Mattia Preti (Il Cavalier Calabrese) (Italian, Taverna 1613–1699 Valletta)
Oil on canvas
68 x 47 3/4 in. (172.7 x 121.3 cm)
Gift of Melissa O. Aronson, in memory of Thomas P. Miller, 2005
Not on view
Saint John the Baptist is shown seated in the wilderness exhorting the viewer to repentance, his right hand pointing heavenwards, his skin tanned through years in the desert. The lamb stands for Christ, the "lamb of God." One of the protagonists of Baroque painting, Preti worked in Rome, Modena, and Naples before moving to Malta, where he was elevated to knighthood and spent the rest of his career. The expressive intensity and boldly sculptural conception of the Saint John link it with Preti's frescoes in the church of S. Biagio in Modena, carried out in 1651–52; there are echoes of the most vigorous manner of Domenichino and Guercino.
The Artist: Mattia Preti was one of the most accomplished painters and spirited draftsmen of the Italian Baroque, best known for his naturalistic and emotionally-charged paintings that reveal his close study of a wide range of painters, including Caravaggio, Guercino, Poussin, and even Veronese. Known as Il Cavalier Calabrese for his two knighthoods from the Knights of Malta, Preti worked for over sixty-five years, with notable periods in Rome (ca. 1632–53), Modena (1651–52), and Naples (1653–60), before settling on the island of Malta in 1661. His most important public commissions include the apse wall frescoes in Sant’Andrea della Valle, Rome (1650–51) and the ceiling decorations and altarpieces in Saint John’s Co-Cathedral in Valletta, Malta (1661–66). These compositionally vigorous and dynamic paintings were critical in the development of what is now known as Late Baroque painting.
The Painting: Seated on a rocky outcrop, the full-length, life-sized figure of Saint John the Baptist points off to the distance behind him with his right arm upraised. His left arm cradles his staff that is affixed with a fluttering banderole with the Latin inscription E[cce] A[gnus] D[ei], or Behold the Lamb of God. A lamb, another of John the Baptist’s attributes and a reference to Christ, is curled up to his left.
The iconography of Saint John the Baptist preaching has a long tradition in Italian painting and in the seventeenth century was treated by, among others, Annibale Carracci and his schools, including Francesco Albani (1600/1606, John and Mable Ringling Museum of Art, Sarasota, Fla.) and Guido Reni (1637, Dulwich Picture Gallery, London), and Guercino, as well as by such Caravaggisti as Ribera, Nicolas Regnier, and Valentin de Boulogne. While Preti’s painting is traditional in its iconography of showing the saint as “the voice of one crying in the wilderness” (the vox clamantis of the gospel of Saint Mark 1:3), he has given the Baptist a strikingly vigorous presence. The saint’s muscular torso imparts a great sense of physicality, his gaze boldly engages the viewer, and his gesture emphatically heralds Christ’s imminent presence. This contrasts with the introspective nature of Caravaggio’s Saint John the Baptist (ca. 1604, Nelson-Atkins Museum of Art, Kansas City, Mo.), which Preti may have known through its early copies, and aligns him with Reni’s famous paintings of the theme.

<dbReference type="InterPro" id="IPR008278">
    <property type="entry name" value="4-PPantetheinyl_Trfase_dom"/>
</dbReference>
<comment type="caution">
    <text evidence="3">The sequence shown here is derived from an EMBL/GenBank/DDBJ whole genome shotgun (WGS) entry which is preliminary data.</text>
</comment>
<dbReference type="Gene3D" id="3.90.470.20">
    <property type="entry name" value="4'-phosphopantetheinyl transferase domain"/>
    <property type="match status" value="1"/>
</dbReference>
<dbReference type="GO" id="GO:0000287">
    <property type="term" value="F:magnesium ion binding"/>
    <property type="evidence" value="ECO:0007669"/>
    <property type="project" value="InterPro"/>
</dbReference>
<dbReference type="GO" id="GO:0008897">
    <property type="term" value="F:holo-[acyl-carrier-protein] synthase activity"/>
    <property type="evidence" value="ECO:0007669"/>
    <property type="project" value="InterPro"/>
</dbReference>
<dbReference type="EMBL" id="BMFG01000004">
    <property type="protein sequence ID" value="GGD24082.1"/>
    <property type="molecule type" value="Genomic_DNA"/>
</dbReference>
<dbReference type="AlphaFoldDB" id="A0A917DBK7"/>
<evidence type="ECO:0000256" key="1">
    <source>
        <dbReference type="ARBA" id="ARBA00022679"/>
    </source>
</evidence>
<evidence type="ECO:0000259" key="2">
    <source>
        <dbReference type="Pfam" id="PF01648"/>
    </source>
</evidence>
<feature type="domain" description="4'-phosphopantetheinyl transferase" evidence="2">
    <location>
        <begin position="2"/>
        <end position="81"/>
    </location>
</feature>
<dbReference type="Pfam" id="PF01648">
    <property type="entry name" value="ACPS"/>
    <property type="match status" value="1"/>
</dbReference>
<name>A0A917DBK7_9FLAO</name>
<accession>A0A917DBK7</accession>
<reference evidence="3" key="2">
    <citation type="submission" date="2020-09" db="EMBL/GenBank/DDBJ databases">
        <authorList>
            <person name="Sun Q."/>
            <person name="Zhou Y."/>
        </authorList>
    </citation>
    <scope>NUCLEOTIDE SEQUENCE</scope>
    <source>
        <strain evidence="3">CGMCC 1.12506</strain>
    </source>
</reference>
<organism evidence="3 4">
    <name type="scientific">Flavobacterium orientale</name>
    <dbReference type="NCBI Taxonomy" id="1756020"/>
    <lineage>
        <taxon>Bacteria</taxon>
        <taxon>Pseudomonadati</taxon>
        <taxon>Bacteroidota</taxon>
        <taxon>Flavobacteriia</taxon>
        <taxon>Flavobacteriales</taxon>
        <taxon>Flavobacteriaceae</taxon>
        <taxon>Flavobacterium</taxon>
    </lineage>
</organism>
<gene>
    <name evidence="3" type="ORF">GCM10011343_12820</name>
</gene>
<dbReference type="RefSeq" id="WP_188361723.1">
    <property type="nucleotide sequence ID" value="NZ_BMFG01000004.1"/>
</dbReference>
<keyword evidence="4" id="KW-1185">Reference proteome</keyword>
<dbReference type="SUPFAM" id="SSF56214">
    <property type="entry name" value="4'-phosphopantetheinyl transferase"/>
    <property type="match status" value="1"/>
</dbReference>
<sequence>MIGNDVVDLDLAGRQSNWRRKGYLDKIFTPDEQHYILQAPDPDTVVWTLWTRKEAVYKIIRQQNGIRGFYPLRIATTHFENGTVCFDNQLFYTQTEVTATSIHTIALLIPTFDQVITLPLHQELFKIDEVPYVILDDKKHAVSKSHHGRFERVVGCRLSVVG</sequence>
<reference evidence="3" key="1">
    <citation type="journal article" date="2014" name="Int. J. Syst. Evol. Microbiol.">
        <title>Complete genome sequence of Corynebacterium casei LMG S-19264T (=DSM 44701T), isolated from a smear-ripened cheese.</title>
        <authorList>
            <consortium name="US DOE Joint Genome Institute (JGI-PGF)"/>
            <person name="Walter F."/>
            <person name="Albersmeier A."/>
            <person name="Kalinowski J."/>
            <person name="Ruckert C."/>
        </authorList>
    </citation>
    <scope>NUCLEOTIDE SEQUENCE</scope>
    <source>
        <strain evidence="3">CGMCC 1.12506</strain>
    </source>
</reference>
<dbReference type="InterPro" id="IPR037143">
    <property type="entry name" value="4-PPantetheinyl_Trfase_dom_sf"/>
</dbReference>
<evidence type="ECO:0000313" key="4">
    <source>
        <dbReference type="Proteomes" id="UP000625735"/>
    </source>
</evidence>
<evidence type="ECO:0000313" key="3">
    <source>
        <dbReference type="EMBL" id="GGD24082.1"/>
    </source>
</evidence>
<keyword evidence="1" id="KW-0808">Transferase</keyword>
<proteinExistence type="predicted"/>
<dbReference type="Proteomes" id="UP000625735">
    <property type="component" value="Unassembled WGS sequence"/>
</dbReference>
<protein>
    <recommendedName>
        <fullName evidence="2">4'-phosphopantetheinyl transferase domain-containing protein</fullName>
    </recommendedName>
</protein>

Like many of his paintings from his time in Rome, for which there are few documents, this painting is difficult to date with any precision. Preti also varied his style considerably while working for the open market during these years, which complicates this issue. Based on a comparative stylistic analysis with his three monumental frescoes of the martyrdom of Saint Andrew in the apse of Sant’Andrea della Valle in Rome (1650–51) and especially the handling of anatomy, The Met’s painting can be dated to about 1650. Spike (1999) uses the drapery style as evidence, while Christiansen (2007) points to the figure’s “expressive intensity and bold sculptural conception” to arrive at this suggested date.
[Melissa Yuen 2016]
[Julius Weitzner, London]; Paul Ganz, New York; Thomas Pelham Miller, Birmingham, Ala. (by 1976–d. 1993); his daughter, Melissa Aronson, Closter, N.J. (1993–2005; sale, Sotheby's, New York, May 19, 1994, no. 59, as "Saint John the Baptist in the Wilderness," by Mattia Preti, bought in; sale, Sotheby's, New York, May 19, 1995, no. 39, bought in)
John T. Spike. Mattia Preti: catalogo ragionato dei dipinti/Catalogue Raisonné of the Paintings. Taverna, Italy, 1999, p. 229, no. 143, ill. p. 229 and colorpl. XVIII, attributes it to Mattia Preti and dates it about 1650 on the basis of the drapery style.
James Gardner. "A Saint in Shadows Sees the Light." New York Sun (July 5, 2007), p. 19.
Keith Christiansen in "Recent Acquisitions, A Selection: 2006–2007." Metropolitan Museum of Art Bulletin 65 (Fall 2007), p. 23, ill. (color), links it with the frescoes painted by Preti in 1651–52 in the church of San Biagio, Modena, and also sees similarities to "the most vigorous manner of Domenichino and Guercino".
John T. Spike. A Brush with Passion: Mattia Preti (1613–1699). Exh. cat., Muscarelle Museum of Art, College of William & Mary. Williamsburg, Va., 2013, p. 81, no. 23, ill. (color), includes it among "Additional Paintings by Mattia Preti in North American Collections".
Artist: attributed to Mattia Preti (Il Cavalier Calabrese) (Italian, Taverna 1613–1699 Valletta)Date: 1613–99Medium: Pen and brown ink, washed, on brownish paperAccession: 87.12.39On view in:Not on view
Artist: Mattia Preti (Il Cavalier Calabrese) (Italian, Taverna 1613–1699 Valletta)Date: 1613–99Medium: Red chalk, brush and red wash (recto); red chalk (verso), on beige paperAccession: 1971.221.3On view in:Not on view